Security sources here estimate a network of many hundreds of tunnels of varying levels of sophistication have been built between Gaza and Egypt. While most tunnels are built to sustain Egypt’s thriving smuggling industry for appliances, vehicles, livestock and other commercial goods into Gaza, an alarming number are used to deliver primarily Iranian-supplied missiles, anti-tank rockets, other weaponry and even military instructors into the strip via Sinai.

Another category of tunnels – some nearly a kilometer in length – are built for commando strikes and kidnapping attempts on Israel’s side of the Gaza border. Security sources here peg the number of so-called terror tunnels built to support subterranean combat operations against Israel in the dozens.

In Israel’s Cast Lead incursion into Gaza in late December 2008, the Air Force destroyed 40 smuggling tunnels in the first two days of the 22-day campaign. Since then, the Israeli military claims to have destroyed or heavily damaged 190 tunnels, 150 of them smuggling routes along the Gaza-Egyptian corridor.

Military sources here said another 40 tunnels destroyed in recent years were built to support infiltration operations similar to Hamas’ successful June 2006 attack on an Israeli tank. Two Israeli soldiers were killed in that strategically important strike, while one – Pvt. Gilad Shalit – remains in captivity. Shalit’s plight has traumatized the Israeli public and taunted a string of successive political and military leaders who have failed to secure his release.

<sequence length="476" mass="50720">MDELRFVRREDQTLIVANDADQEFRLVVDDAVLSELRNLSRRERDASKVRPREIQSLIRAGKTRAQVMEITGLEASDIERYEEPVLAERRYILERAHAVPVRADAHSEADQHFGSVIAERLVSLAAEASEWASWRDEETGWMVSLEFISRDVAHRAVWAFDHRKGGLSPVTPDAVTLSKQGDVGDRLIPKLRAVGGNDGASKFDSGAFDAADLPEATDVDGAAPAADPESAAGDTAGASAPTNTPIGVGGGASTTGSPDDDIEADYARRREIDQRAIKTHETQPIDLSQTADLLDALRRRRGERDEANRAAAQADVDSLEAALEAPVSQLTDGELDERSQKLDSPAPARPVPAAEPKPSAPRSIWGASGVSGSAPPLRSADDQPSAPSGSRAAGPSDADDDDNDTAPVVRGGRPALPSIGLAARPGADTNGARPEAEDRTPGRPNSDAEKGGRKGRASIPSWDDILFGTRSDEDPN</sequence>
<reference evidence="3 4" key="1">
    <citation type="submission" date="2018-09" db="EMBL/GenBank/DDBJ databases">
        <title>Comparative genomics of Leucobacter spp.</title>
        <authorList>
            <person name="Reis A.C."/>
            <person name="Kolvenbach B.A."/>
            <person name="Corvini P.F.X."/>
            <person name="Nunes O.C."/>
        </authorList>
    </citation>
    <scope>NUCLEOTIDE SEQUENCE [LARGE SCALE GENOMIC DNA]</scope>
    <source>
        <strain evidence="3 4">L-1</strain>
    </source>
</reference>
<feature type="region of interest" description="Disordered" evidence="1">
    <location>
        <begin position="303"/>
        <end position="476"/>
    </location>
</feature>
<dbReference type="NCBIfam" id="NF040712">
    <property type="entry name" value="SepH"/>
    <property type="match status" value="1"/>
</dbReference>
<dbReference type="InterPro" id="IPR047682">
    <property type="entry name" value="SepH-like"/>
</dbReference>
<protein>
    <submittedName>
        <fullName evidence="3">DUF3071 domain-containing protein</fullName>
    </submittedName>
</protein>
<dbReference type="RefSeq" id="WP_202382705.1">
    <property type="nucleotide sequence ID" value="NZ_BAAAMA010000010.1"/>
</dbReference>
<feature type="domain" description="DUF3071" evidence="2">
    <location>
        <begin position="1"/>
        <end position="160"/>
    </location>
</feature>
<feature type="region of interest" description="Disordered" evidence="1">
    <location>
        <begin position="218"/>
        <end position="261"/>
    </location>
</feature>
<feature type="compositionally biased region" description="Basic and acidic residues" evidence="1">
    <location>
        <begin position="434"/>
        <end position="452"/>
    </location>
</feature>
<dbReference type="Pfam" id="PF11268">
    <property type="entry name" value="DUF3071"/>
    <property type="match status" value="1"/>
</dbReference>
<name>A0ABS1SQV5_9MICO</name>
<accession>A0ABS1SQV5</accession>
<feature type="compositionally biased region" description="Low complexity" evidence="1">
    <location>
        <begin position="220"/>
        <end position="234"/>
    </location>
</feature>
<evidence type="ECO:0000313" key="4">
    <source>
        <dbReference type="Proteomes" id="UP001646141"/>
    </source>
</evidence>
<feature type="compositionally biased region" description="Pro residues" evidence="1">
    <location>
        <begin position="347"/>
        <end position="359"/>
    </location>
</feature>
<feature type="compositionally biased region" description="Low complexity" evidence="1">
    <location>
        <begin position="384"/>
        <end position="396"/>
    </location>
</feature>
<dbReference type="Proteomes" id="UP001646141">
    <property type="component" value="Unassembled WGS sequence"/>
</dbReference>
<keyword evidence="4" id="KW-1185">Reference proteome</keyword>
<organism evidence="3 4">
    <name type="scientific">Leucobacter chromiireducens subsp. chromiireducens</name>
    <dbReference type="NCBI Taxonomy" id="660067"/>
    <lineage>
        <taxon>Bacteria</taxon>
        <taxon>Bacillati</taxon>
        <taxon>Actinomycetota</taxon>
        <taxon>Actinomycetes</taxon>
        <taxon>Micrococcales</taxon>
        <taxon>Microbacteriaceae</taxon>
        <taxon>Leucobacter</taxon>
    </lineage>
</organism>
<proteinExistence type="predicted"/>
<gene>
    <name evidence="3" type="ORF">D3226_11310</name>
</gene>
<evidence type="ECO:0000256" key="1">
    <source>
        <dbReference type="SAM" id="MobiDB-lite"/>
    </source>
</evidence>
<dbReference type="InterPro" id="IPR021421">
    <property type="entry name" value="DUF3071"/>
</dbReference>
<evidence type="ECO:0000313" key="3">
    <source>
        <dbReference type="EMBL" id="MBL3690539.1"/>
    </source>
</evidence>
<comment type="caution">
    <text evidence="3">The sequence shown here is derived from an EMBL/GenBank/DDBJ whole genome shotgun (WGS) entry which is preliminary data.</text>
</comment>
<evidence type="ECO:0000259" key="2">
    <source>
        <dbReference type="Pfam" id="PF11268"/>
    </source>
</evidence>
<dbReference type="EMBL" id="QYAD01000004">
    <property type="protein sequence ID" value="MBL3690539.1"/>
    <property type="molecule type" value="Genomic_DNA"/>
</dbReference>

“Combating terror tunnels is a top priority,” said Capt. Barak Raz, an Israeli military spokesman. “The orders are maximum readiness to defend our citizens and soldiers from kidnapping attempts and deny the enemy any opportunity for another strategic achievement.”

Avi Dichter, an Israeli lawmaker and former director of the Shin Bet security service, said Egypt’s decision to open its Rafah border crossing with Gaza will not erode the need for persistent and coordinated military and intelligence anti-tunnel operations.

The late May opening of Egypt’s border crossing with Gaza and its 1.5 million residents is a reversal of deposed President Hosni Mubarak’s policy of isolating and neutralizing the militant, Islamist Hamas authority in the Strip. And while Israel must remain watchful of those exiting and re-entering Gaza via Egypt, Dichter said more than 90 percent of illicit smuggling will continue to be conducted via underground tunnels.

“As much as we lament the passing of the Mubarak era, we have to admit that he could have done a hell of a lot more to blunt the arms smuggling industry,” Dichter told a seminar of Israeli military officers May 26.

“For that matter, when we had control of Philadelphi [the corridor linking Sinai to the southern part of Gaza], we, too, missed a lot of activity,” he said. “Bottom line, the tunnel threat is an eternal mission requiring very close cooperation between security forces and all branches of the Israel Defense Forces.”